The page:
The fine art of doing nothing

Recently I’ve been quite unwell. At the age of 56 I realise I’m truly ‘vincible’.

Covid that unanimously unwanted guest came to visit totally unannounced and with no clear leaving date. Covid made me stop all normal activities and sit with them, sleep, lie and stop. Recovering from Covid feels like being in a Maze. I know eventually I will surface but I have no idea when that will be and I am experiencing many false starts, dead ends and backwards steps on the road to recovery.

But alongside the frustration has come an acceptance and one unexpected benefit has been a slight joy in doing less, or I should be honest here, on many days doing nothing. Doing nothing, planning nothing and I have permission to be like this. After years of living in constant overdrive, feeling I was constantly up against the clock and that every waking hour/ week / day/ month and sometimes whole years were accounted for at last there seems to be some space. Don’t get me wrong I hate having it and I need my energy levels to return, but whilst I have to accept this as my current reality I have discovered the unexpected joy of doing nothing, sweet FA, nada, blank – however you choose to describe it.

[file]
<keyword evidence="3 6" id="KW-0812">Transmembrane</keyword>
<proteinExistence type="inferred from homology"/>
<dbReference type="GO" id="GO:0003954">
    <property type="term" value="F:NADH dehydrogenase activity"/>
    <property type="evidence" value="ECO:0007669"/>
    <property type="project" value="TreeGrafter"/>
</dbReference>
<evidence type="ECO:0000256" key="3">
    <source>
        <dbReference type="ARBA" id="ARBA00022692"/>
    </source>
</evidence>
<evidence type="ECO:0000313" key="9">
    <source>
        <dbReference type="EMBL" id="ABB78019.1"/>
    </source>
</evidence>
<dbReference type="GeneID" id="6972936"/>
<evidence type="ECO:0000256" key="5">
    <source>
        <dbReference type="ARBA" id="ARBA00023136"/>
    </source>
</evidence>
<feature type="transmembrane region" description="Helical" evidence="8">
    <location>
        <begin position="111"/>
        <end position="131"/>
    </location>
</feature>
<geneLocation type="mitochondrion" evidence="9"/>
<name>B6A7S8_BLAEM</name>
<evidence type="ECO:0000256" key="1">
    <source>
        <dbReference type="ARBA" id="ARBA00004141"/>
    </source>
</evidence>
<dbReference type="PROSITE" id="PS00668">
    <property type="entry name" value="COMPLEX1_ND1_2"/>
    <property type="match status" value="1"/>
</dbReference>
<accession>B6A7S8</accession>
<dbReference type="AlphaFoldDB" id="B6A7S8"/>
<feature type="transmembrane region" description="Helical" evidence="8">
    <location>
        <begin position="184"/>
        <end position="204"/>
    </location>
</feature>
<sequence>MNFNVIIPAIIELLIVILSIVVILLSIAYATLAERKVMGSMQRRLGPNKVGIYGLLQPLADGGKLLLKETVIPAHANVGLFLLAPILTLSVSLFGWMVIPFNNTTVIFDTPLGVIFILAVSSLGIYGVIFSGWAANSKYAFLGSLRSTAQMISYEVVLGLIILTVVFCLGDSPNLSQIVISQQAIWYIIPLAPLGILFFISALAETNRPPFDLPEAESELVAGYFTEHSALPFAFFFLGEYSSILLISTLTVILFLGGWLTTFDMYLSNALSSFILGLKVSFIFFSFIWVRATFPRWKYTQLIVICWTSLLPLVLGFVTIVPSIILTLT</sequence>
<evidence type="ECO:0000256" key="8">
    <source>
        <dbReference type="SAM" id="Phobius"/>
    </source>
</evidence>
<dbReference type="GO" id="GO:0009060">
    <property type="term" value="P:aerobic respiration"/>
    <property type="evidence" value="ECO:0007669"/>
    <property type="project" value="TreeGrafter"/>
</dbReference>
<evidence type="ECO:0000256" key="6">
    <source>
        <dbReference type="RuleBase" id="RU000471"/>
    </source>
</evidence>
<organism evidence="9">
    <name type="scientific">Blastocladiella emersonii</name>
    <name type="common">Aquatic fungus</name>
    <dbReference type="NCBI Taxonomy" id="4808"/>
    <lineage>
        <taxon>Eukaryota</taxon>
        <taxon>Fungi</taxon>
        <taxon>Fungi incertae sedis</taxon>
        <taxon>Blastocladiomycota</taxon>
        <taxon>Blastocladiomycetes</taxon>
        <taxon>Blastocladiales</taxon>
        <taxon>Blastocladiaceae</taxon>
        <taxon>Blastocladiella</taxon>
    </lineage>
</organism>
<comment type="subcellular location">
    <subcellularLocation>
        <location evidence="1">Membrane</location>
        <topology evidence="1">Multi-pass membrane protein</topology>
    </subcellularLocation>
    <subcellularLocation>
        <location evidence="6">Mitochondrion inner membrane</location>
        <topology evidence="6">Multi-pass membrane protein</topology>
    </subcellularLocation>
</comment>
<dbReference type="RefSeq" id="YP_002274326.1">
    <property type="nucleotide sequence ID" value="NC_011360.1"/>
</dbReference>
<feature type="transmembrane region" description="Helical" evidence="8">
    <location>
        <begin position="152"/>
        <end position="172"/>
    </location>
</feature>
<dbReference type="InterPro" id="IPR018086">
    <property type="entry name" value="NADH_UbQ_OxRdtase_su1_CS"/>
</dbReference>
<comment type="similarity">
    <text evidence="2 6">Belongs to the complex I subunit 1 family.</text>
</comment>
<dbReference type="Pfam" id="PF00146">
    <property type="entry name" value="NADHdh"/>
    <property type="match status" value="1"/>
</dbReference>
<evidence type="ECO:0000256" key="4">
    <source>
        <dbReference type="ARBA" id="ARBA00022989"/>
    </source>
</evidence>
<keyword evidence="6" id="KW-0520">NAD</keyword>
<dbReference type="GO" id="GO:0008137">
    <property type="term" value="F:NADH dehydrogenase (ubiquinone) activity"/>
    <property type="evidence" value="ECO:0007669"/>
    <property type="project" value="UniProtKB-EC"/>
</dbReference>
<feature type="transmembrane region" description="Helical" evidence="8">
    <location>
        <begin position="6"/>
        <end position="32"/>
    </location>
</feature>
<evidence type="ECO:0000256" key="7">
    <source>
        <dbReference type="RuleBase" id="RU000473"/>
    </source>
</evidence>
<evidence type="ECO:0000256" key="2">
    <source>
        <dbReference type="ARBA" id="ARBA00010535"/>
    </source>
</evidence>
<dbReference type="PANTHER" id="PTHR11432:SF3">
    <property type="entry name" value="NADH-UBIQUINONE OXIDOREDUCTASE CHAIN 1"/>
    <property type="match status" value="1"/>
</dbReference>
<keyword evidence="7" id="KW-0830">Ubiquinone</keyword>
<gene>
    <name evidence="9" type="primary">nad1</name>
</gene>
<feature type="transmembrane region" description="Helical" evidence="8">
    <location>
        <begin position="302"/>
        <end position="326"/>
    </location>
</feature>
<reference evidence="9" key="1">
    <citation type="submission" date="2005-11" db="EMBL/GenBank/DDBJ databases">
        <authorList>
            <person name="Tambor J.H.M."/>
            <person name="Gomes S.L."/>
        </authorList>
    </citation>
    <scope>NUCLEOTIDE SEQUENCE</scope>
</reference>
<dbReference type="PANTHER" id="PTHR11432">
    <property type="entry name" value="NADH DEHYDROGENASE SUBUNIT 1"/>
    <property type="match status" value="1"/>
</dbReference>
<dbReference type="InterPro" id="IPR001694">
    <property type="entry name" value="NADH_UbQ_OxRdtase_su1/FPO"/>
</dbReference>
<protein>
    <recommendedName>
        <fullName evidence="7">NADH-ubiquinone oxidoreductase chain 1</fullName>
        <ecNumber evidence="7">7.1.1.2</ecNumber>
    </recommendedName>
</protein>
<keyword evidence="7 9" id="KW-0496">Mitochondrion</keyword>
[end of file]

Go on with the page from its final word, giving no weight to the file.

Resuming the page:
My days seem to focus on how little I can do, ensuring if I have to go out I do everything in that one journey and looking forward immensely to returning to base and once more doing nothing. I’m not sure if in purest terms my ‘nothing’ qualifies for meditational or wellbeing nothingness but it is without focus and I do not care if the hand of the clock seems to jump forward without any outcome or output .. I’ve always railed at efficiency and productivity programmes but yet I’ve always achieved this is different, different in a still and empty way.

I wonder if I will allow myself protected nothingness when my body once more enables me to do the physical pursuits I so love. I hope so… you may be thinking ‘you have control – you can make this happen’ and yes I know I absolutely can, but I also know that change can be difficult to embed and the active side of me is more hard wired than the no-nothing version, but I will endeavor to remain an occasional nothingness practitioner from now on.

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